The point of this discussion is how and what to tell your kids about sensitive issues. I have no idea. I firmly believe that no parent is an expert in parenting. Well all make mistakes as we go. I answer the questions as they come from KK and do my best to be honest but delicate. Am I doing it right? Only time will tell. In KK's case, she seems to process things quite maturely and by all accounts she makes sound decisions when it comes to the things that really matter. Unfortunately, she is aware that some people in our family have lost their jobs, that there are people who don't have a home or food to eat. But I use those harsh realities as a tool for reminding her how good she has it. She is oblivious to the fact that my husband and I have discussions (disagreements) about money, raising the kids, yadda yadda yadda. You can't let your kids feel the burden of your own worries.

What's important in the way I choose to handle things with my children is that there is most definitely a line of communication. KK may only be nine, but she has opinions, thoughts, feelings, etc. in the same way that I do. I HAVE to give her the opportunity to say things out loud without fear of judgement even if I don't agree with her.

The world scares me, that is for sure. It may sounds pagaent-y but I want it to be a place where my kids can feel safe and thrive. But the reality is right now its not. There are things that are just plain out of my hands. All I can do is guide my girls toward the path that is best for them. Even that changes day to day. You have to be there every single day. Not as a helicopter, but as a parachute to soften the blow if they crash land. They have to know you are there for them. I believe (hope) that if they truly know that, they will never feel alone.

Wednesday, February 4, 2009

Hotlanta mess part deux

After a not-so tough day at the office, I was sitting on the train thinking about dinner and how delish it would be when I received the text that turned me into "that crazy woman on the train". Boop was on her way home from the business trip and the following is exactly what I read (and wrote):

BOOP: Fell at baggage claim carousel in front of a million peeps. Am drunken 1st class rock star - again!

JEN: Let me blog about that one! You are nuts

BOOP: All yours. Am too drunk and fab to write. Doing my part to entertain in recession. Two people picked me up when I fell. Too sloshed to feel shame.

Now, I have a few questions:

One - How was she too drunk to walk but made absolutely NO typos in the entire thread of texts? I suppose it a testament to her writing prowess.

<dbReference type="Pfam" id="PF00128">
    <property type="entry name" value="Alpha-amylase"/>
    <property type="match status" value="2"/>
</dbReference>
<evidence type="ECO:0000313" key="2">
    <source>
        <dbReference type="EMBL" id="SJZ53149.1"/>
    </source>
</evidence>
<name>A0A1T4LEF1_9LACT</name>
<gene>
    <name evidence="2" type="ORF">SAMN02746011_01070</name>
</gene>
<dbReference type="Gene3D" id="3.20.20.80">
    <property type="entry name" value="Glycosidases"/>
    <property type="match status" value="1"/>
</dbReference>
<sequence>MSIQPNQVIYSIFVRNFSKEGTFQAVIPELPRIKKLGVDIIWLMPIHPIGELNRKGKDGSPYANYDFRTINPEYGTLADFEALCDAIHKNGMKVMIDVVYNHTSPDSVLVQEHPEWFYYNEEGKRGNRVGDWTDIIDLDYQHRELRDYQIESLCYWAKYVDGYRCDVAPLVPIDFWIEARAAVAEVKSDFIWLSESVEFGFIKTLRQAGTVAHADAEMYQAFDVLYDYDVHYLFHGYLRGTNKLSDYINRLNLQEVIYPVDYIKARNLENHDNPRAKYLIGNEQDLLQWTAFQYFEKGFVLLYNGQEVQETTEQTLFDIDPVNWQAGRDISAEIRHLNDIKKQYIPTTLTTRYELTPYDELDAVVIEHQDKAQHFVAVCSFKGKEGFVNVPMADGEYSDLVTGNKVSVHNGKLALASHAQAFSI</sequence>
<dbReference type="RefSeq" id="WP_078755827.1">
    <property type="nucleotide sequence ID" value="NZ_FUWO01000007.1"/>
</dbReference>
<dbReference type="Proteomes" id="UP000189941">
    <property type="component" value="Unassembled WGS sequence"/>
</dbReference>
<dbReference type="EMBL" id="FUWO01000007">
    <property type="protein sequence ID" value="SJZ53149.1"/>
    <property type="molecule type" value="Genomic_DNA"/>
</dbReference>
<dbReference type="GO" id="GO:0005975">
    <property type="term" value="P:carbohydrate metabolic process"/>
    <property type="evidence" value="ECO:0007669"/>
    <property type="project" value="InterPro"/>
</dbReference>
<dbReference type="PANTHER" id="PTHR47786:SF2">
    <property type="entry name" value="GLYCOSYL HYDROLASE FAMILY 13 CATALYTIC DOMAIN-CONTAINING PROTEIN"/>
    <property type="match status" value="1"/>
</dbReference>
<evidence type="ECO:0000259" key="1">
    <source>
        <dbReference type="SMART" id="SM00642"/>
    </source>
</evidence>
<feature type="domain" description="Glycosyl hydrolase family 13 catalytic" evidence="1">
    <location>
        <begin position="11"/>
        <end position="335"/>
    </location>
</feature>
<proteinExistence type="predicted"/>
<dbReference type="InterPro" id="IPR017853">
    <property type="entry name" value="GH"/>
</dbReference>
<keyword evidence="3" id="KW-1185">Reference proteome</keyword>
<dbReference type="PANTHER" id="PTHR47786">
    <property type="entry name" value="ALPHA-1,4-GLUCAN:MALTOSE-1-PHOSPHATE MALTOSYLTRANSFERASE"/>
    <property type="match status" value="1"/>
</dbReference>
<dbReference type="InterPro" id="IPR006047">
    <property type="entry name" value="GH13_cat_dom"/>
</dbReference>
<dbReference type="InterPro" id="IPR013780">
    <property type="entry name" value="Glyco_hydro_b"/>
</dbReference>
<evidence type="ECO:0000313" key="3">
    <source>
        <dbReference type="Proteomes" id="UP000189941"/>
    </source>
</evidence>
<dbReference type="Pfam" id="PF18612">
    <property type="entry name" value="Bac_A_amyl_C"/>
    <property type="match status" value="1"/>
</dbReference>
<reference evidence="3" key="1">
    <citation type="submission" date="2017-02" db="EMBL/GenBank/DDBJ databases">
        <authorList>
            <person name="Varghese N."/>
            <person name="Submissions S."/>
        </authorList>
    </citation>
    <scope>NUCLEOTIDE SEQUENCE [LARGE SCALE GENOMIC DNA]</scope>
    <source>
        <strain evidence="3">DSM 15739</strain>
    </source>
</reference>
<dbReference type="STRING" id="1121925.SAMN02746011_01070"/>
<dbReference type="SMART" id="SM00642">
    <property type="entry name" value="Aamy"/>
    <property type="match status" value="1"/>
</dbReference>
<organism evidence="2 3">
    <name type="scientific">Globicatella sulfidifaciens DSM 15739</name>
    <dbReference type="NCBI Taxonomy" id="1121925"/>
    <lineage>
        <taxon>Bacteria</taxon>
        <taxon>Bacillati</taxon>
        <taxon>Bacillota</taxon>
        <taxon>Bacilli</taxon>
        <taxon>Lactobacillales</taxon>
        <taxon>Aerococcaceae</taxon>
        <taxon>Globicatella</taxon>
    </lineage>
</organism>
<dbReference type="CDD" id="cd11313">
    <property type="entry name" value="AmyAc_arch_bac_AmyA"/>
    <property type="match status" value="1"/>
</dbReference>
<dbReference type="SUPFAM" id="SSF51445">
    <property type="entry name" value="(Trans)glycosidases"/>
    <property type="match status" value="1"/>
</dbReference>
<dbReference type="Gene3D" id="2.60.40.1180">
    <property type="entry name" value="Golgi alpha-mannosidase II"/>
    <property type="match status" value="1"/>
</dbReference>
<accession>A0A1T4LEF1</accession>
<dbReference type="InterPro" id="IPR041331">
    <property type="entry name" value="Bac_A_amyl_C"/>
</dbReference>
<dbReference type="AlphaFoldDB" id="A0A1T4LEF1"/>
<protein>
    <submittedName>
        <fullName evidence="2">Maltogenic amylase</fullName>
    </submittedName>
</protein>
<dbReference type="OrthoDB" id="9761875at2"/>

Two - How hard were the security guards lauging behind the one way mirrors?

Three - How do I get the video footage that HAS to exist to be leaked to the media?

The only sounds on my train car up until that point were the occasional cough, sniffle, and zipping/unzipping of coats. As I read Boop's text and developed the accompanying mental picture, some new sounds could be heard: snorting, gasping for breath, wiping of tears of laughter, and apologies to those around me for disrupting their peaceful ride home.

Then it occured to me. Why the hell am I apologizing? Doesn't anyone have a sense of humor anymore? If I witnessed someone burst into sudden laughter it would be my instinct to laugh with them without even knowing what happened. Isn't laughter supposed to be contagious? Geez. I should be known as girl-who-has-way-too-much-fun-on-Metra. But alas, I think I am crazy-girl-who-can't-control-herself-in-front-of-a-bunch-of-uptight-assholes.

Monday, February 2, 2009

Live from Hotlanta! It's Becky Boop!

From time to time, my job as a Manager of Dental Material Standards at the ADA (is everyone still awake?) affords me a travel opportunity. To say that my work is Dullsville is an insult to the residents of that fictional town, but I do try and make the most out of these mini-excursions. Once I went to New York City for a two-day training session on American National Standards: Administration, Publication and Accreditation. I did my best not to stab myself right through the retina with a pen during the course of meetings, and this work was made easier by what I have come to refer to as my favorite solo date: a walk to Times Square where I treated little old me to dinner at one of many local diners, a cocktail or three at a sexy lounge, and a showing of Hairspray featuring enough gay 80s and 90s icons to make one's head explode - Jim J. Bullock, Lance Bass and Tevin Campbell in one shot? I waited only for a walk-on by RuPaul to make my fantasy complete.